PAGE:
On our next president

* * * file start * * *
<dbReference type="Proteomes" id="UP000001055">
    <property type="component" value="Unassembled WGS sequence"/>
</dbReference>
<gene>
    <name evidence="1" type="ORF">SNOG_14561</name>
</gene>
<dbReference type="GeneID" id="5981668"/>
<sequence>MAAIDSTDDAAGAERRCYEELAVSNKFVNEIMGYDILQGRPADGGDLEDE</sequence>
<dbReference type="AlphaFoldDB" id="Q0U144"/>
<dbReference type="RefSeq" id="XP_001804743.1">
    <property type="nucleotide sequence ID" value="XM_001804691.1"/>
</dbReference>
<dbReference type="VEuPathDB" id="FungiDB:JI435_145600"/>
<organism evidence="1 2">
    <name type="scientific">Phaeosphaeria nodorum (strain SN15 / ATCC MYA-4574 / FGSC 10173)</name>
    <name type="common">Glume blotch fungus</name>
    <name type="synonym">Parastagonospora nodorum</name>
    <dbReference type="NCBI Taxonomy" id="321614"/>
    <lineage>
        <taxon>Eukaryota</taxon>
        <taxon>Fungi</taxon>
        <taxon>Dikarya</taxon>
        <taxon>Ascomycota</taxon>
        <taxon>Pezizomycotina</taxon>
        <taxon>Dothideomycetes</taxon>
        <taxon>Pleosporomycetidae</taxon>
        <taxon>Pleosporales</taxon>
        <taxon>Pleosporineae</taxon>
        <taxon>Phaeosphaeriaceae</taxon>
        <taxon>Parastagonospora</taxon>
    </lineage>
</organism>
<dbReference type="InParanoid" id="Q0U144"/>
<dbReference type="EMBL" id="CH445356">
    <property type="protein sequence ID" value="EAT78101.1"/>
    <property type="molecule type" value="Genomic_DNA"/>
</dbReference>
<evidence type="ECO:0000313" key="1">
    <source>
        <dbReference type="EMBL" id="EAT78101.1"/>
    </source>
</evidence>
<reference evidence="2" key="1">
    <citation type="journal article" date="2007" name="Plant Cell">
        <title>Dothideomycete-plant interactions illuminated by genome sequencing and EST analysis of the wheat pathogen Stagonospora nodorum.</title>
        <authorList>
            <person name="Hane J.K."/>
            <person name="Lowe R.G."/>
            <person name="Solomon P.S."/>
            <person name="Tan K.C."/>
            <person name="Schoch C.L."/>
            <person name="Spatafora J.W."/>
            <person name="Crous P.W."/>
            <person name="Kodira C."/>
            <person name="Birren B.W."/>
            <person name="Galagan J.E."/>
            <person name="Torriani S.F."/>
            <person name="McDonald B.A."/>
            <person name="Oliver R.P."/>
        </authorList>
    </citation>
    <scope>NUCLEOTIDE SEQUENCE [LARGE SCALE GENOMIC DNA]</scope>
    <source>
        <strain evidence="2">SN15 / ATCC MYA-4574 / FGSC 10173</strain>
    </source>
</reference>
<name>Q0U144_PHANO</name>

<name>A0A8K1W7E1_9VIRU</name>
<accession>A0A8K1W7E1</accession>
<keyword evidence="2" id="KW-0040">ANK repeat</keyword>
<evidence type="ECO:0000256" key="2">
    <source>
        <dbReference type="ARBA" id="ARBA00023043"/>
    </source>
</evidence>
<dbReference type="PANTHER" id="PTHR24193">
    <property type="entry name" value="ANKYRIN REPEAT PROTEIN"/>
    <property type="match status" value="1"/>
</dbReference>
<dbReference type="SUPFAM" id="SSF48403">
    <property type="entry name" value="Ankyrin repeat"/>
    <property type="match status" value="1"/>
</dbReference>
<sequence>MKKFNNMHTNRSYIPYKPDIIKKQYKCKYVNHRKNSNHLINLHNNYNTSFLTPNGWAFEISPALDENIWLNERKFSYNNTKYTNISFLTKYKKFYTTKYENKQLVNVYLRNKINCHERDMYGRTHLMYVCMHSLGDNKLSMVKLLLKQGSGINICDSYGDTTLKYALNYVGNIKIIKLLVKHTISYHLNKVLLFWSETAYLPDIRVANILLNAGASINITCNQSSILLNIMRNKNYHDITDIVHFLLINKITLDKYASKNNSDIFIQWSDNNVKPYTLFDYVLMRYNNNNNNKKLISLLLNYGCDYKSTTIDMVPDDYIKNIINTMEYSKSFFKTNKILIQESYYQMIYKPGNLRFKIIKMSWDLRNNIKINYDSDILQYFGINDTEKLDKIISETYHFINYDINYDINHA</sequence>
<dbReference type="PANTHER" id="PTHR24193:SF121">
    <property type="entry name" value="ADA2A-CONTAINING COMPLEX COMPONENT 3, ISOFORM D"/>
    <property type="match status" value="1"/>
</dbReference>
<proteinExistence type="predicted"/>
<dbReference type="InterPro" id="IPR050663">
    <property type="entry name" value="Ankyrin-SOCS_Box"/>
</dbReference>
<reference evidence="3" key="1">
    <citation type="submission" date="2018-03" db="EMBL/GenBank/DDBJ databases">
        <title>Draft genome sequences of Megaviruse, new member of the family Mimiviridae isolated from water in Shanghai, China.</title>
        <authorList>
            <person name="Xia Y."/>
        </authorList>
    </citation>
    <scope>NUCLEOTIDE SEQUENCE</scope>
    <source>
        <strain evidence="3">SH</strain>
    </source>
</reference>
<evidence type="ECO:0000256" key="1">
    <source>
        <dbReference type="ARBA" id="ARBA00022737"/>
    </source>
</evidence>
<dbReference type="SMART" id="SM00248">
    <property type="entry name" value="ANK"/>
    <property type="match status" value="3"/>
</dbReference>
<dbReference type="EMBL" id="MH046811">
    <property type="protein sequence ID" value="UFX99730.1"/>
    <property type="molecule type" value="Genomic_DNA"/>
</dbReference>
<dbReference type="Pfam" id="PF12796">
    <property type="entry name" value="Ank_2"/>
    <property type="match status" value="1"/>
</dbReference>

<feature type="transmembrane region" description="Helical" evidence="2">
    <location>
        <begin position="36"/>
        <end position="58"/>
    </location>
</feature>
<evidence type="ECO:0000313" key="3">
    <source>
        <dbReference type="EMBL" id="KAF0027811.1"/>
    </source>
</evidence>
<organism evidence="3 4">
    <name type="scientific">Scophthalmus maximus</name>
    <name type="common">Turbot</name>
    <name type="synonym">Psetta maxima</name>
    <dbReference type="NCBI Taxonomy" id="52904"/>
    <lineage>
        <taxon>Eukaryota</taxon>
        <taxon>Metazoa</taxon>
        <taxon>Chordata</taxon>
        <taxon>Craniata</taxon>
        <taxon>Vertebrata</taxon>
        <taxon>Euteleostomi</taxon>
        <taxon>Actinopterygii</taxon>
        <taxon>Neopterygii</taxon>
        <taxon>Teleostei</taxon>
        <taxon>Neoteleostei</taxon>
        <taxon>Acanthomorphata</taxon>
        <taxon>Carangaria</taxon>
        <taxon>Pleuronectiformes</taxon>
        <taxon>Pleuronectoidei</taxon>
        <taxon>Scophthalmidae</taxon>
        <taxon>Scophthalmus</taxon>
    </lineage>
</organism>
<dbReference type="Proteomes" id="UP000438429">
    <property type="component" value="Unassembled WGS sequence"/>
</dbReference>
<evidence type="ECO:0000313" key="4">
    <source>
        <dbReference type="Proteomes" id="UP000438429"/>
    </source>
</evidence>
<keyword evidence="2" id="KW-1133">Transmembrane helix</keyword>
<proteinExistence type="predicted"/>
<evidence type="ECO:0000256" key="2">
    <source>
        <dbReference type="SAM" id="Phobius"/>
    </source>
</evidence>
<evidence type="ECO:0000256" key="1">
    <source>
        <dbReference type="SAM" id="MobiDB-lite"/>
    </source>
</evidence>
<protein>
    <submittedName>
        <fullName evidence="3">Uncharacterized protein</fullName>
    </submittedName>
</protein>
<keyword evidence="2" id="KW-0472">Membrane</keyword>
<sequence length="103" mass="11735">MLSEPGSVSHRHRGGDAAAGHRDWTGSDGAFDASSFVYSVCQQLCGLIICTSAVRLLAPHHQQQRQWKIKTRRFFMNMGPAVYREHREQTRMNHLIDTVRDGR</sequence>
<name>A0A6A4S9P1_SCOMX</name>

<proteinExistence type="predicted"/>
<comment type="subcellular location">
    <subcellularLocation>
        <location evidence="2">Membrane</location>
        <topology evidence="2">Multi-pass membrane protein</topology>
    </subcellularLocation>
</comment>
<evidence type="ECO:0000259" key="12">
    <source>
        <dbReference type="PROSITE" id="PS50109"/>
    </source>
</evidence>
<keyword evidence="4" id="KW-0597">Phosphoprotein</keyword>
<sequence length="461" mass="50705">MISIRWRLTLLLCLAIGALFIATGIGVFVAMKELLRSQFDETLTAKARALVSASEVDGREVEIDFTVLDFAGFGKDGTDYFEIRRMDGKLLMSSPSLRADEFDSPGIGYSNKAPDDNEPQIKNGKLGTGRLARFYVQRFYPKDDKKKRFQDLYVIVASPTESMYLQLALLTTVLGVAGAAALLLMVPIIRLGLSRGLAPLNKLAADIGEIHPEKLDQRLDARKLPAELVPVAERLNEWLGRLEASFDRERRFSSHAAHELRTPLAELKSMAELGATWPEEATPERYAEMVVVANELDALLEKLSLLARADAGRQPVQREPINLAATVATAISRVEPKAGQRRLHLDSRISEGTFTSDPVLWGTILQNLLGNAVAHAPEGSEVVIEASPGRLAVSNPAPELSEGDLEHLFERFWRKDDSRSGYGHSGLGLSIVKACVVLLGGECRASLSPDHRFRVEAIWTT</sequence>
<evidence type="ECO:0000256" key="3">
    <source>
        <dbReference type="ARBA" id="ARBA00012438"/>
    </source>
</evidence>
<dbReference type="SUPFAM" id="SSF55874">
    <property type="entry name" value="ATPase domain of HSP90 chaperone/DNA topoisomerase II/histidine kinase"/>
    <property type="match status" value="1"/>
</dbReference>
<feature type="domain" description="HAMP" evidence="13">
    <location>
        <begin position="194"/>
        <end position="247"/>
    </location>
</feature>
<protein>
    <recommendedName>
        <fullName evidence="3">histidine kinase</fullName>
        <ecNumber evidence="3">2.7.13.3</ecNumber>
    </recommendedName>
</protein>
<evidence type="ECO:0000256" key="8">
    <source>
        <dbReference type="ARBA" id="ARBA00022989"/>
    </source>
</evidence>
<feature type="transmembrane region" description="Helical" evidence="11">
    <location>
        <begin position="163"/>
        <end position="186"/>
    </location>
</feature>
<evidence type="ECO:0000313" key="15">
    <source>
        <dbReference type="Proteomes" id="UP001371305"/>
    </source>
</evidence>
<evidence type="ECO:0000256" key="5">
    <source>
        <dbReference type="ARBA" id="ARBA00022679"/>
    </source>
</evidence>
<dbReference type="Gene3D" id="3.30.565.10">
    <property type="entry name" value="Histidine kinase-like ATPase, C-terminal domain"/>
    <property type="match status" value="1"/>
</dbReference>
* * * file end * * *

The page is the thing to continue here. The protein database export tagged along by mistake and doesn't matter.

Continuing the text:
The weeks are flying by and the Board of Trustees is getting closer to the long-awaited decision of choosing UVM’s next president. At a glance, all five candidates seem equal in experience after many years of resume-worthy-additions. We at the Cynic wonder whether having a seven-page resume is enough nowadays. There’s the esteemed yet modest Sabah Randhawa. He recognizes the apparent strength of the medical program, and hopes to match it with better graduate programs and a focus on the liberal arts. Randhawa is certainly in the right place to advocate for the liberal arts. Oregon State University was apparently not the right place, as he supported the school’s investment in six initiatives, none of which focused on the liberal arts or humanities.  Meredith Hay seems to disagree with Randhawa’s radical reforms. She seems to insist UVM is already a great institution and refrains from mentioning how she would reform or better our University. Hay advocates “listening” above all as the best way to bring together the “entire community and [decide] how to move the University of Vermont forward” – just as Romulus and Remus’ great listening skills built Rome in a day.   Still, she has a history of reform for the better – like her Transformation Plan at the University of Arizona, in which she used input from those at the University to accommodate extreme budget cuts. A candidate with hopes for reform at UVM is Thomas E. Sullivan, current senior vice president and provost at the University of Minnesota. Sullivan hasn’t revealed specific plans other than his belief that the student experience should improve, in addition to his inexperience with smaller schools. Robert Palazzo, in his open forum, showered UVM with praise for our courage and sensibility in an act of uncalled-for-cajolery. After coming under fire in 2007 due to his decision to ignore the Rensselaer Polytechnic Institute’s faculty Senate’s sovereignty, the American Association of University Professors conducted an investigation in response to the controversy.  Thomas Apple, by far the most pragmatic candidate, believes in presence, transparency and shared government. Noticeably, he excludes anything about the student voice and our opinions, but he redeems himself in his hopes for better tuition assistance, so students won’t be “overburdened with loans.” The Cynic will endorse the candidate we believe best fit for our University in next week’s issue. Any students who wish to weigh in on our decision should send an email to [email protected]